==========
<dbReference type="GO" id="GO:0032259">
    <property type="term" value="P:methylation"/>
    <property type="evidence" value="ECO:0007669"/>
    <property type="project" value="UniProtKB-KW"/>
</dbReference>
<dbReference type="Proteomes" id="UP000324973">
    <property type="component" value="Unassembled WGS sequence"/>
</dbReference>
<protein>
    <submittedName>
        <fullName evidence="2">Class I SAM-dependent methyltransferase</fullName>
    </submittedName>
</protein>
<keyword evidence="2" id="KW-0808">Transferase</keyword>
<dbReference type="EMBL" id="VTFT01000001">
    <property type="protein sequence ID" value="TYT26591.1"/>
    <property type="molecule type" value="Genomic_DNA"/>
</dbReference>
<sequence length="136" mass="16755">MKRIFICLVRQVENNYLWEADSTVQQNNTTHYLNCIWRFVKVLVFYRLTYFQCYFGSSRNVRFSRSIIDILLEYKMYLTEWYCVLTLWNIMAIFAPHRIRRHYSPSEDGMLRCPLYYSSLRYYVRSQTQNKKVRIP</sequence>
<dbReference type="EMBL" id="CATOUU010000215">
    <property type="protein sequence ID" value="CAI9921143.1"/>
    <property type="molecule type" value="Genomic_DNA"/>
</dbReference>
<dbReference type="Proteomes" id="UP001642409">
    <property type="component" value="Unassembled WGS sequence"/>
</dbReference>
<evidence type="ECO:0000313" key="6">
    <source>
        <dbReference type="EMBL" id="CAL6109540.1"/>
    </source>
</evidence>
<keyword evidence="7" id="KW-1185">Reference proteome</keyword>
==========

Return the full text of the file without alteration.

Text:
<dbReference type="GO" id="GO:0032259">
    <property type="term" value="P:methylation"/>
    <property type="evidence" value="ECO:0007669"/>
    <property type="project" value="UniProtKB-KW"/>
</dbReference>
<dbReference type="Proteomes" id="UP000324973">
    <property type="component" value="Unassembled WGS sequence"/>
</dbReference>
<protein>
    <submittedName>
        <fullName evidence="2">Class I SAM-dependent methyltransferase</fullName>
    </submittedName>
</protein>
<keyword evidence="2" id="KW-0808">Transferase</keyword>
<dbReference type="EMBL" id="VTFT01000001">
    <property type="protein sequence ID" value="TYT26591.1"/>
    <property type="molecule type" value="Genomic_DNA"/>
</dbReference>
<sequence length="136" mass="16755">MKRIFICLVRQVENNYLWEADSTVQQNNTTHYLNCIWRFVKVLVFYRLTYFQCYFGSSRNVRFSRSIIDILLEYKMYLTEWYCVLTLWNIMAIFAPHRIRRHYSPSEDGMLRCPLYYSSLRYYVRSQTQNKKVRIP</sequence>
<dbReference type="EMBL" id="CATOUU010000215">
    <property type="protein sequence ID" value="CAI9921143.1"/>
    <property type="molecule type" value="Genomic_DNA"/>
</dbReference>
<dbReference type="Proteomes" id="UP001642409">
    <property type="component" value="Unassembled WGS sequence"/>
</dbReference>
<evidence type="ECO:0000313" key="6">
    <source>
        <dbReference type="EMBL" id="CAL6109540.1"/>
    </source>
</evidence>
<keyword evidence="7" id="KW-1185">Reference proteome</keyword>